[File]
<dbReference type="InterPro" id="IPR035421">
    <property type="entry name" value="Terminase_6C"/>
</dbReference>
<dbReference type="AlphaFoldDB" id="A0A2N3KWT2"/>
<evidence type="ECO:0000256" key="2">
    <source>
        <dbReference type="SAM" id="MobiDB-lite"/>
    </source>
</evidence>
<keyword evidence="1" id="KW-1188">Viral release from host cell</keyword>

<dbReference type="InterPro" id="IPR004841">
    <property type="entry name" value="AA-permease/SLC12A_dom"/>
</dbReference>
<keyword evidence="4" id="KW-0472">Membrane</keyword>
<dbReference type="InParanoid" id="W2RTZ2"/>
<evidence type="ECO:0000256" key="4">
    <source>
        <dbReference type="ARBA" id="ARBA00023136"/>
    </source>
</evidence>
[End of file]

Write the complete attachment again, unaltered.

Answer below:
<dbReference type="InterPro" id="IPR035421">
    <property type="entry name" value="Terminase_6C"/>
</dbReference>
<dbReference type="AlphaFoldDB" id="A0A2N3KWT2"/>
<evidence type="ECO:0000256" key="2">
    <source>
        <dbReference type="SAM" id="MobiDB-lite"/>
    </source>
</evidence>
<keyword evidence="1" id="KW-1188">Viral release from host cell</keyword>

<dbReference type="InterPro" id="IPR004841">
    <property type="entry name" value="AA-permease/SLC12A_dom"/>
</dbReference>
<keyword evidence="4" id="KW-0472">Membrane</keyword>
<dbReference type="InParanoid" id="W2RTZ2"/>
<evidence type="ECO:0000256" key="4">
    <source>
        <dbReference type="ARBA" id="ARBA00023136"/>
    </source>
</evidence>